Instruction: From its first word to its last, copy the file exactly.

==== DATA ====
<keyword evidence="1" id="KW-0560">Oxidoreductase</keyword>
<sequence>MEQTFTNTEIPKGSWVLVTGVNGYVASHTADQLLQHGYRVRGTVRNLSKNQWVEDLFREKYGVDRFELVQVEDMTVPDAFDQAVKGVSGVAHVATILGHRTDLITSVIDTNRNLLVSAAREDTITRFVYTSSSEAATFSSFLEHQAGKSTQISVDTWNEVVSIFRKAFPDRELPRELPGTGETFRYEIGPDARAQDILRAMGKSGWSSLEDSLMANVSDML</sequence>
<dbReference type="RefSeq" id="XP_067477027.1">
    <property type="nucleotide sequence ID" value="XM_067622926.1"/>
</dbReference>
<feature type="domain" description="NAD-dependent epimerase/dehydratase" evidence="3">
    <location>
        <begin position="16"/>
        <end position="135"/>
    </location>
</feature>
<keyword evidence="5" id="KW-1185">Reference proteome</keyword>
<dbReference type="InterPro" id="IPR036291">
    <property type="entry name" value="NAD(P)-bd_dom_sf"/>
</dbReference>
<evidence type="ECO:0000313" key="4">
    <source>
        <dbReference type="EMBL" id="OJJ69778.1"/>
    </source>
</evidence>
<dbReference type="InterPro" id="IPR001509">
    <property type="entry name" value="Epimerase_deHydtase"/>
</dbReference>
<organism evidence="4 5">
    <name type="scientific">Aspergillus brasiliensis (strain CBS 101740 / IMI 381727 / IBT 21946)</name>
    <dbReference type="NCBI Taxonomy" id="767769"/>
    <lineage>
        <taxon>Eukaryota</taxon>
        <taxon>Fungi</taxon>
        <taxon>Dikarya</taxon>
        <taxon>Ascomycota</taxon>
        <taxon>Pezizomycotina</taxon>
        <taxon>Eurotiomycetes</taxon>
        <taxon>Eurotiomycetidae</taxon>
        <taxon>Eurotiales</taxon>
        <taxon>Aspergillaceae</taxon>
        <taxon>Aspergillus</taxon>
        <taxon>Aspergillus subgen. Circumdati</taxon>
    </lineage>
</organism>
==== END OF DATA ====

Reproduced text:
<keyword evidence="1" id="KW-0560">Oxidoreductase</keyword>
<sequence>MEQTFTNTEIPKGSWVLVTGVNGYVASHTADQLLQHGYRVRGTVRNLSKNQWVEDLFREKYGVDRFELVQVEDMTVPDAFDQAVKGVSGVAHVATILGHRTDLITSVIDTNRNLLVSAAREDTITRFVYTSSSEAATFSSFLEHQAGKSTQISVDTWNEVVSIFRKAFPDRELPRELPGTGETFRYEIGPDARAQDILRAMGKSGWSSLEDSLMANVSDML</sequence>
<dbReference type="RefSeq" id="XP_067477027.1">
    <property type="nucleotide sequence ID" value="XM_067622926.1"/>
</dbReference>
<feature type="domain" description="NAD-dependent epimerase/dehydratase" evidence="3">
    <location>
        <begin position="16"/>
        <end position="135"/>
    </location>
</feature>
<keyword evidence="5" id="KW-1185">Reference proteome</keyword>
<dbReference type="InterPro" id="IPR036291">
    <property type="entry name" value="NAD(P)-bd_dom_sf"/>
</dbReference>
<evidence type="ECO:0000313" key="4">
    <source>
        <dbReference type="EMBL" id="OJJ69778.1"/>
    </source>
</evidence>
<dbReference type="InterPro" id="IPR001509">
    <property type="entry name" value="Epimerase_deHydtase"/>
</dbReference>
<organism evidence="4 5">
    <name type="scientific">Aspergillus brasiliensis (strain CBS 101740 / IMI 381727 / IBT 21946)</name>
    <dbReference type="NCBI Taxonomy" id="767769"/>
    <lineage>
        <taxon>Eukaryota</taxon>
        <taxon>Fungi</taxon>
        <taxon>Dikarya</taxon>
        <taxon>Ascomycota</taxon>
        <taxon>Pezizomycotina</taxon>
        <taxon>Eurotiomycetes</taxon>
        <taxon>Eurotiomycetidae</taxon>
        <taxon>Eurotiales</taxon>
        <taxon>Aspergillaceae</taxon>
        <taxon>Aspergillus</taxon>
        <taxon>Aspergillus subgen. Circumdati</taxon>
    </lineage>
</organism>